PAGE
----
“Whether an anticipatory document qualifies as a ‘printed publication’ under § 102 is a legal conclusion based on underlying factual determinations.” SRI Int'l, Inc. v. Internet Sec. Sys., Inc., 511 F.3d 1186, 1192 (Fed.Cir.2008) (citation omitted); see In re Klopfenstein, 380 F.3d 1345, 1347 (Fed.Cir.2004) (“Where no facts are in dispute, the question of whether a reference represents a ‘printed publication’ is a question of law.”) “Because there are many ways in which a reference may be disseminated to the interested public, ‘public accessibility’ has been called the touchstone in determining whether a reference constitutes a ‘printed publication’ bar under 35 U.S.C. § 102(b).” SRI Int'l, Inc., 511 F.3d at 1194 (quoting In re Hall, 781 F.2d 897, 898–99 (Fed.Cir.1986)). “A given reference is ‘publicly accessible’ upon a satisfactory showing that such document has been disseminated or otherwise made available to the extent that persons interested and ordinarily skilled in the subject matter or art exercising reasonable diligence, can locate it.” Id. (quoting Bruckelmyer v. Ground Heaters, Inc., 445 F.3d 1374, 1378 (Fed.Cir.2006)); see In re Cronyn, 890 F.2d 1158, 1160 (Fed.Cir.1989) (“[D]issemination and public accessibility are the keys to the legal determination whether a prior art reference was ‘published.’ “ (quoting Constant v. Advanced Micro–Devices, Inc., 848 F.2d 1560, 1568 (Fed.Cir.1988), cert. denied, 488 U.S. 892, 109 S.Ct. 228, 102 L.Ed.2d 218 (1988))).

Suffolk argues that the Post should not be considered a printed publication for essentially two reasons. According to Suffolk, the Post's audience was not those of ordinary skill in the art and locating the Post would be too difficult.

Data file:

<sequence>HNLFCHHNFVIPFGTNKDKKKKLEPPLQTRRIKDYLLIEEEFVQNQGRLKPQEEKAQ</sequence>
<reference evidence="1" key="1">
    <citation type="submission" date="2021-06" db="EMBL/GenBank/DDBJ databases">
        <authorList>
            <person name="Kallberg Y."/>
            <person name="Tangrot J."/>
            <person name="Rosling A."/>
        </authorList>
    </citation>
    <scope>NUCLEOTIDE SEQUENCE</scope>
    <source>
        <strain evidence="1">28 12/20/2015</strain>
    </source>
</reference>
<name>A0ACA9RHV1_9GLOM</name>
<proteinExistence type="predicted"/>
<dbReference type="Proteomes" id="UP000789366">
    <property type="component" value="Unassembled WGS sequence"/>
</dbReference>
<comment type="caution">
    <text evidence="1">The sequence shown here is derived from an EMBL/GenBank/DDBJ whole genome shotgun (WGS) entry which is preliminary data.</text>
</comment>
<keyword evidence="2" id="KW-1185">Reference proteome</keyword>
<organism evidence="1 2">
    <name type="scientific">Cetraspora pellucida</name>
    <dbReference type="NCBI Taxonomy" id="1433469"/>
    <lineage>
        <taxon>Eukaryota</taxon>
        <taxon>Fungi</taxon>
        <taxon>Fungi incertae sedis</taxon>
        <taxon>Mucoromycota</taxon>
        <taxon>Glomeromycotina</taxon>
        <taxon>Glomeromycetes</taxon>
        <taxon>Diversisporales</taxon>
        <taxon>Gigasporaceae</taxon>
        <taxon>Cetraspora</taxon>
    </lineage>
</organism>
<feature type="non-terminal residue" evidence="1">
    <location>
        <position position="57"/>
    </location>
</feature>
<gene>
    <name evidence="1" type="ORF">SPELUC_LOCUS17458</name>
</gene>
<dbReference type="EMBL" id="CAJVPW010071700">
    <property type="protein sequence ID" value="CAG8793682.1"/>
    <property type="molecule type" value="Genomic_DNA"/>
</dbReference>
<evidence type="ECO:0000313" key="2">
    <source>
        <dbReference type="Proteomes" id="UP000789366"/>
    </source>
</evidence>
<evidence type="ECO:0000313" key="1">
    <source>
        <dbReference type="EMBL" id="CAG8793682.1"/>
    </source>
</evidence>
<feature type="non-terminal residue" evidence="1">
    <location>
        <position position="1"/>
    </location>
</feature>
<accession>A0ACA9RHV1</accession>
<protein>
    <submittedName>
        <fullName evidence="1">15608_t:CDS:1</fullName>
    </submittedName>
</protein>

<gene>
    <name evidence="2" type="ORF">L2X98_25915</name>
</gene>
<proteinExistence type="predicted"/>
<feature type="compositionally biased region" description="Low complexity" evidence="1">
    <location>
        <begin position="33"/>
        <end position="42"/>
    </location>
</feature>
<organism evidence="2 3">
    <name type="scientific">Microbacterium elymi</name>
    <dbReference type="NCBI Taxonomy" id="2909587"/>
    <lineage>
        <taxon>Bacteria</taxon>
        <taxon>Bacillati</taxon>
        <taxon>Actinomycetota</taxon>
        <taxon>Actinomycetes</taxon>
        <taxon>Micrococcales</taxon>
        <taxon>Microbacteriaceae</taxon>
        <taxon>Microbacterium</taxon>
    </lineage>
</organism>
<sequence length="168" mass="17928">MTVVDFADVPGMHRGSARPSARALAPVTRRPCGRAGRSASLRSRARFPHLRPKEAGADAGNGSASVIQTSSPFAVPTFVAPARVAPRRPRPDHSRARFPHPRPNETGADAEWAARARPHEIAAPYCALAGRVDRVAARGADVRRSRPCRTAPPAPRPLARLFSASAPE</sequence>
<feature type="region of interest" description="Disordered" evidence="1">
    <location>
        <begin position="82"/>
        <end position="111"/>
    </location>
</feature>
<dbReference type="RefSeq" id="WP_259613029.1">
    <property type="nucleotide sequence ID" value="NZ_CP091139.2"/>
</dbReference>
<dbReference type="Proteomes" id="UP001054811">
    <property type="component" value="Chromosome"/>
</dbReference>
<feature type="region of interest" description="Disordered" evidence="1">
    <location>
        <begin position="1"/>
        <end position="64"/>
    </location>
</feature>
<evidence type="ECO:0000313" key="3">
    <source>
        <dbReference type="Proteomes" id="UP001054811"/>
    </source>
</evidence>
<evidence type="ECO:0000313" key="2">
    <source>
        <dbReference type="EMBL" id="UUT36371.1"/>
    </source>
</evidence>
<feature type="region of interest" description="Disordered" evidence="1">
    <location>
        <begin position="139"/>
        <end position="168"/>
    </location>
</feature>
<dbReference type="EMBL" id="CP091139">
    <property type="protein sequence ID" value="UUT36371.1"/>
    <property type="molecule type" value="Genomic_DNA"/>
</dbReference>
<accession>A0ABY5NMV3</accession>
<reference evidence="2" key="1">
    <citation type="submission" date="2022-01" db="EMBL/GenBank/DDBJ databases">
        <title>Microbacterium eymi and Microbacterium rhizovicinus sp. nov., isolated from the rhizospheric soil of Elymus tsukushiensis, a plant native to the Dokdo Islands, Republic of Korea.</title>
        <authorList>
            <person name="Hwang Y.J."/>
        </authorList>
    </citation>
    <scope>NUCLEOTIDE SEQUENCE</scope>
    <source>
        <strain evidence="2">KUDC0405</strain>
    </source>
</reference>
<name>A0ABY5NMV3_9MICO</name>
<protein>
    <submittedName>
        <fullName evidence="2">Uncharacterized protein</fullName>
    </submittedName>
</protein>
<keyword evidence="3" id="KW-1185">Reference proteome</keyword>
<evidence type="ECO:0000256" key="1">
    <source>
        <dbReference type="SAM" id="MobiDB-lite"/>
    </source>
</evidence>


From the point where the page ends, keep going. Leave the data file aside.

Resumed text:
As to the first argument, Suffolk contends that the Usenet newsgroup was populated mostly by “beginners,” not those of ordinary skill in the art. Suffolk bases this claim on Yount's comment that he was a “newbie” and that “this question might seem ridiculous.” J.A. 4805. And Gundavaram did state that, at the time of the post, “Most of these people who are using these newsgroups were beginners.” J.A. 5132. But Suffolk's argument is unpersuasive for two reasons. First, Suffolk seems to misunderstand the level of ordinary skill in the art at that time. According to Gundavaram, there were no courses or books concerning CGI at the time of the Post in 1995, and he learned about CGI through self-study. Second, the record indicates that those of ordinary skill in the art actually were using such newsgroups. At the time, only people with access to a university or corporate computer could use newsgroups, a subset of people more likely to be skilled in the art. Suffolk's own validity expert, Dr. Rhyne, used newsgroups. Gundavaram clearly used the newsgroup here, and he ultimately wrote a book on CGI. Further, Yount's question would only seem “ridiculous” if the other subscribers had more skill in the art than he. Accordingly, Suffolk's first ground for attacking the printed publication is unpersuasive.

As to the second ground, Suffolk argues that the Post was not sufficiently publically accessible to be considered a printed publication. Suffolk points out that the Post was non-indexed and non-searchable. And although the newsgroup posts did have titles, they could only be sorted by date.

But this argument is also unpersuasive for two reasons. First, Suffolk overstates the difficulty in locating the Post after publication. Usenet newsgroups were organized in a hierarchical manner, as evidenced by the name of the newsgroup at issue—comp.infosystems.www.authoring.cgi. Thus, someone interested in CGI could easily locate a list of posts in this newsgroup.